Linda: It did. I finished my third year of payments last year. So I’m almost six years out of nursing school and I’m on track to pay off my loans in the next few years.
Mike: How do you feel about your savings and retirement—do you have any credit card debt?
Linda: We have almost no credit card debt, but we really haven’t started saving towards retirement. That’s definitely a priority for this year. And our savings could use more prioritization, especially now that we’re going to have this house and it will no doubt decide to break at inopportune times. One of the pluses of nursing is that things like a new roof or a vacation can be thought of in terms of extra shifts, i.e. if I just work four extra shifts in the next two months, our vacation is paid for. But I think that’s a negative sometimes, too, since I tend to not think in terms of a broader savings strategy. It drives my husband slightly crazy since he’s always had salaried positions, which I can’t quite get my head around. I’ve always worked in a world where overtime is readily available. I’m also used to be paid for every minute that I work, including all the meetings and education that I go into work for outside of my normal hours.
Mike: What kinds of opportunities for advancement do you have?
Linda: All sorts! There’s a clinical ladder for nurses at my hospital, so as you become more involved in projects and increase your expertise, you can apply for advancement that way. There’s always management, too, which is in no way appealing to me but it’s nice to know it’s there. There’s also just the fact that I can always try a new type of nursing if I want, at any time. If I’m done with the ICU, there’s the OR or the cath lab. If I want a day position with no holidays or weekends, there are clinics. If I want to go back to school to be an advanced practice nurse (get a master’s or doctorate), my schedule is flexible enough to allow that and there’s tuition reimbursement. I think it’s important to note that a lot of these opportunities are based on having a bachelor’s degree in nursing at minimum. Nurses who have an associate’s degree in nursing do not have the same opportunities. Magnet certified hospitals only hire nurses with at least a BSN and many of the opportunities for specialization and advancement are at these hospitals. That’s not to say that an associate’s in nursing does not allow for advancement, by any means, but it does limit the job opportunities to some extent, especially if working at a renowned teaching hospital is something that you prioritize.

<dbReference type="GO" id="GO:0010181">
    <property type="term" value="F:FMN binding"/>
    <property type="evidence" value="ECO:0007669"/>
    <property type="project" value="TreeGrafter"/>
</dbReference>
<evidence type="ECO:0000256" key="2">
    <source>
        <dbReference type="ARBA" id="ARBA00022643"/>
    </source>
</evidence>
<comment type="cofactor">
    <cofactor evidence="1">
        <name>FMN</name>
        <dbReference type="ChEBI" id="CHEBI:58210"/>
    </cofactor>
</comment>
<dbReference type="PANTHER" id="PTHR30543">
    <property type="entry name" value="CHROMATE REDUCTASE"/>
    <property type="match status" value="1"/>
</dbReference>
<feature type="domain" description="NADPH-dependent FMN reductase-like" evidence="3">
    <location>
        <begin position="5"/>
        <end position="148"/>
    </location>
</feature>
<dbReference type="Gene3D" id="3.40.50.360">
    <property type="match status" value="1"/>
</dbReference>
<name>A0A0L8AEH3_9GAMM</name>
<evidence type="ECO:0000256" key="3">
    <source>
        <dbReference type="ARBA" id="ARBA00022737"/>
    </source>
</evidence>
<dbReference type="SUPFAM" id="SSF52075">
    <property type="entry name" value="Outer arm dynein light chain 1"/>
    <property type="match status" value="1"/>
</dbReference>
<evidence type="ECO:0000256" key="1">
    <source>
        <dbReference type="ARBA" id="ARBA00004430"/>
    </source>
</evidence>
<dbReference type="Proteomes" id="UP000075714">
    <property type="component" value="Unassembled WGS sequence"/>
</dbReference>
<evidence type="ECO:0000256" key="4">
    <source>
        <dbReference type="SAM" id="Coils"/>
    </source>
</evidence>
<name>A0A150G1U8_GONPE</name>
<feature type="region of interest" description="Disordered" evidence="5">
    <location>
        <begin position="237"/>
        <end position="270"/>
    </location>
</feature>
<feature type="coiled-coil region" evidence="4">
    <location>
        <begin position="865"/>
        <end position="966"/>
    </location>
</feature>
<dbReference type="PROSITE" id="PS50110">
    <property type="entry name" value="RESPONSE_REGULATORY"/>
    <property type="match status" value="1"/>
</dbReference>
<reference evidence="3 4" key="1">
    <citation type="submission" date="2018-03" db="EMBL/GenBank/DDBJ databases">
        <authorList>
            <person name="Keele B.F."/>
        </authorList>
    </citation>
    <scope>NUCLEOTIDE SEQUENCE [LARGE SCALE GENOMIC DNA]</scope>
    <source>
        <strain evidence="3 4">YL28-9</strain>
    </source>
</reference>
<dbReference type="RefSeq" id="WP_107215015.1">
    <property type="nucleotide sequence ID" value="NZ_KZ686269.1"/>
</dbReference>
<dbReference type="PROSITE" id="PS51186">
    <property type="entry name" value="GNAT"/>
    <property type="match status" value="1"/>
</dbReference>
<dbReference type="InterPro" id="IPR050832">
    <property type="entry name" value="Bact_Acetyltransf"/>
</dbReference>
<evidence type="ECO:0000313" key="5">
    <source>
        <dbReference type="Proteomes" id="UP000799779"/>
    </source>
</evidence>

Mike: What do you think of television shows that feature nurses on them? I’m sure they’re not too accurate, but perhaps you can tell me what’s up.
Linda: I maintain that “Scrubs” was the most accurate representation of hospital dynamics that I’ve ever seen. I’ve never seen a nurse portrayed in a particularly accurate way—most medical shows seem to ignore nursing as a way to focus on doctors which is…not surprising? I haven’t watched any shows about nurses, though. Maybe I should? Once Netflix started streaming Buffy, I sort of checked out from current TV. :)
Mike: You did say nurses need a wicked sense of humor.
Linda: It is imperative. Because if we can’t laugh, we’d probably be too sad to do our jobs. You just have to find the humor in the situation.
Mike: Final thoughts?
Linda:I love my job. Being a nurse is enormously challenging, but also incredibly rewarding. I just want people to know that while the money and benefits are great, there’s also a huge amount of personal satisfaction that I get from my job. And I know how lucky I am to be well compensated for doing a job that I love.